The Jordan Trail was initiated in 2015 by a group of local enthusiasts as a 40-day-long hiking journey from Umm Qais in the north to the Aqaba Port in the south, covering a distance of around 668km, according to organisers.
On the route, hikers would experience not only the stunning scenery but also the hospitality and cuisine of local communities, the organisers said, who added that the trail has the following stages: Umm Qais-Ajloun, Ajloun-Salt, Salt-Wadi Zarqa Main, Three Wadis-Karak, Karak-Dana, Dana-Petra, Petra-Wadi Rum and Wadi Rum-Red Sea.
“I became interested in the Jordan Trail because it is a project that engages with questions around cultural heritage and the relationship between territory and identity through the practice of long-distance walking trail,” said British geographer Olivia Mason from Durham University, who volunteered with the Jordan Trail Association in 2016-2017.
If tourists cover the distance between Umm Qais and Aqaba by a car or a bus they would be unable to socialise with members of 52 local communities and this is what makes the Jordan Trail “a unique experience”, Mason said.
Since Jordan has around 27,000 well documented archaeological sites, the trail would provide the opportunity to study historical periods from the Natufian culture to the Bronze Age and from the Iron Age to ancient Greco-Roman, Byzantine and Islamic civilisations, Mason said, adding that the trail captures the bedouin hunting movement.
For centuries caravan routes between the south of the Arabian Peninsula and Damascus, Petra, Gaza, Ashkelon, and Tyre in the Levant served as incense and spice roads, and this trail goes via territories of the ancient Moabite, Edomite and Ammonite kingdoms, she noted.
According to Mason, the section from Dana to Petra is one of the most scenic and the trail itself was named by National Geographic as one of the best 15 hikes in the world.
“It takes four days to walk and is moderately difficult but worth the challenge. It begins in the beautiful Dana Nature Reserve and finishes in the ancient city of Petra, which is entered via the back route past the Monastery,” she said.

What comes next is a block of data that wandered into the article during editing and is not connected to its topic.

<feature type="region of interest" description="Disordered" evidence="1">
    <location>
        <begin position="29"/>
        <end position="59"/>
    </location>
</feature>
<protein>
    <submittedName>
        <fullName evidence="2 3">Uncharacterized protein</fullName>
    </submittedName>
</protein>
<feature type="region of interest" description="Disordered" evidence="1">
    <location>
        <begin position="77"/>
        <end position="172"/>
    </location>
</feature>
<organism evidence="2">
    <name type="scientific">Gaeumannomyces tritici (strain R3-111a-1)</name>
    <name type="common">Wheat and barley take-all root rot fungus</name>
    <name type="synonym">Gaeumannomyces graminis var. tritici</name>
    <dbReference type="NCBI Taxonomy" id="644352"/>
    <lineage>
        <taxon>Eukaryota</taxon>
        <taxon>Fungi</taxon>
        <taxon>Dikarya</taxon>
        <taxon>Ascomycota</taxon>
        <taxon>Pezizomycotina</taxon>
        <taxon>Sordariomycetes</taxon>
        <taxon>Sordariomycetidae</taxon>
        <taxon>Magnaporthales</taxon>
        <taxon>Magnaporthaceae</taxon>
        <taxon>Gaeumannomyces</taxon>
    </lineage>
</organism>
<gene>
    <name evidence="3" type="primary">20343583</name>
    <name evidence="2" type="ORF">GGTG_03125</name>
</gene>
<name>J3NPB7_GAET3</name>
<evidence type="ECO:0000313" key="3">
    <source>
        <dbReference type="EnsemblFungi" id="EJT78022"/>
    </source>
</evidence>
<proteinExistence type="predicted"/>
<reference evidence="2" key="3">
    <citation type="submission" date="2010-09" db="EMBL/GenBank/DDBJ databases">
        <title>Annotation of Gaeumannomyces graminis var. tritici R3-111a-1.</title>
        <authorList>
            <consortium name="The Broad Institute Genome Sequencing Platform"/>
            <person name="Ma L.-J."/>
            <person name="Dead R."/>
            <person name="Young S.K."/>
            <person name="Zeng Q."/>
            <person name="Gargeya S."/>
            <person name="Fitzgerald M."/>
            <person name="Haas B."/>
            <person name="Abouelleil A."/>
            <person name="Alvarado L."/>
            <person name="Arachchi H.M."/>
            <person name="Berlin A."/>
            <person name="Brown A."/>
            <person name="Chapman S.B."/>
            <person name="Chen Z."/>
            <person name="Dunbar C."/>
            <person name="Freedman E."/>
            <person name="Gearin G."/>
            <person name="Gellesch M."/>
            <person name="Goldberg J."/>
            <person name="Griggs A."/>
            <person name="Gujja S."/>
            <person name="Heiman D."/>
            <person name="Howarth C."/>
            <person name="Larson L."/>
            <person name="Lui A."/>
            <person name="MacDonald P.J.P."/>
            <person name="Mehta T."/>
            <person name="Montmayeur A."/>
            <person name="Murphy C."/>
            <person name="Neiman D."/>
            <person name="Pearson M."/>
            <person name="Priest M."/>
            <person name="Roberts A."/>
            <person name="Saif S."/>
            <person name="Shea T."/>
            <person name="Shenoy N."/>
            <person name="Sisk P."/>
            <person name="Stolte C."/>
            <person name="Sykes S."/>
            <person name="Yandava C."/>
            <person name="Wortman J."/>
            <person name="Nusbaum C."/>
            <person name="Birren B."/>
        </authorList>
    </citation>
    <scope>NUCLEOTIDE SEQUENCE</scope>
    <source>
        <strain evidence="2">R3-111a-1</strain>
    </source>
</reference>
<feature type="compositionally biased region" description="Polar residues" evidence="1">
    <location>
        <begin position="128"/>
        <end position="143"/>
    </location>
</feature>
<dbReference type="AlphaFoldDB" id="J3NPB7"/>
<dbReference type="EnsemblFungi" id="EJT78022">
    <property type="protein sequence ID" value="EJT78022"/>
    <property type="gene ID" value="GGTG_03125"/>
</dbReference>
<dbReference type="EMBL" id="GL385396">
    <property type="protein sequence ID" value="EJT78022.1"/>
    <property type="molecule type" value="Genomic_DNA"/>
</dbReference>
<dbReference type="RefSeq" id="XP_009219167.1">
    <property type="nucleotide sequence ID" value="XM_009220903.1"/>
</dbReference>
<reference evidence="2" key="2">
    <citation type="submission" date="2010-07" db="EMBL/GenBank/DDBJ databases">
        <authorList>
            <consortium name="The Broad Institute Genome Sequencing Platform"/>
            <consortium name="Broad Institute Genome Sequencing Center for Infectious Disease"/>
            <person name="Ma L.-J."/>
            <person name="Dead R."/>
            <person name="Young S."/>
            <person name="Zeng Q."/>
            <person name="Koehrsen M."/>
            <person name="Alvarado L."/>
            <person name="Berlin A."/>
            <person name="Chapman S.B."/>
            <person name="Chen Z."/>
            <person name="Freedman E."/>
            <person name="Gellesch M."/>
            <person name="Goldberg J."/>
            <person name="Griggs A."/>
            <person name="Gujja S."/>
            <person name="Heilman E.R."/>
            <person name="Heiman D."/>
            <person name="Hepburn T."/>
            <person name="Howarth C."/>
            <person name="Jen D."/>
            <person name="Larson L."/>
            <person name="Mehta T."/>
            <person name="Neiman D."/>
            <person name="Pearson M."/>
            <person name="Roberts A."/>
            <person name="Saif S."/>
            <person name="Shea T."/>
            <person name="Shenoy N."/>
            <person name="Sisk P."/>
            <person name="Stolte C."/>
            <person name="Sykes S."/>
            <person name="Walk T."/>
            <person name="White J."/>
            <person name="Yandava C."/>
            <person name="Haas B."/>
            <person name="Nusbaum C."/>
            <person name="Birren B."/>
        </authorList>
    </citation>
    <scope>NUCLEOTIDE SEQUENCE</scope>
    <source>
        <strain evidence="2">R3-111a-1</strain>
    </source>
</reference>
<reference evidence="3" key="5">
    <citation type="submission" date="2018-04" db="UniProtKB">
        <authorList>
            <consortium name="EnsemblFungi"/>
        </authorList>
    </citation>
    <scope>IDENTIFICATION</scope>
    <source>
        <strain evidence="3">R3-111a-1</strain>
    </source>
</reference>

The northern part of the Jordan Trail goes through more populous areas which enable hikers to spend more time with villagers enjoying the local folklore and cuisine.
“Indigenous, bedouin knowledge was particularly a key to the creation of the route as local nomadic communities were consulted throughout the drawing of the trail. Bedouin communities were able to share their knowledge about the routes they would commonly travel and helped to create a map of the route,” Mason pointed out, adding that many of these routes are not used regularly anymore due in part to the displacement of these communities to fixed settlements and due to new regional borders.
Therefore one of the aspects of the Jordan Trail is to recreate old, forgotten routes that were altered by displacements and state borders, and to recapture many traditional roads, she said.
Furthermore, many bedouins are employed as guides and often share indigenous knowledge, Mason elaborated, stressing that they know the characteristics of each plant and how they can be used for food or medical purpose, how to find the underground water stores, how to bake a traditional bedouin bread-Arboud and how to follow tracks of different wild animals.
“Spring is especially beautiful in the north because it will all be in full bloom. However, walking the entire trail in one go is a significant undertaking but a rewarding one. Not the entire trail is way-marked so the trail should be followed by using a GPS device. For those who don’t want to walk alone, the Jordan Trail Association organises an annual thru-hike that can be joined,” Mason said.
This article has been adapted from its original source.
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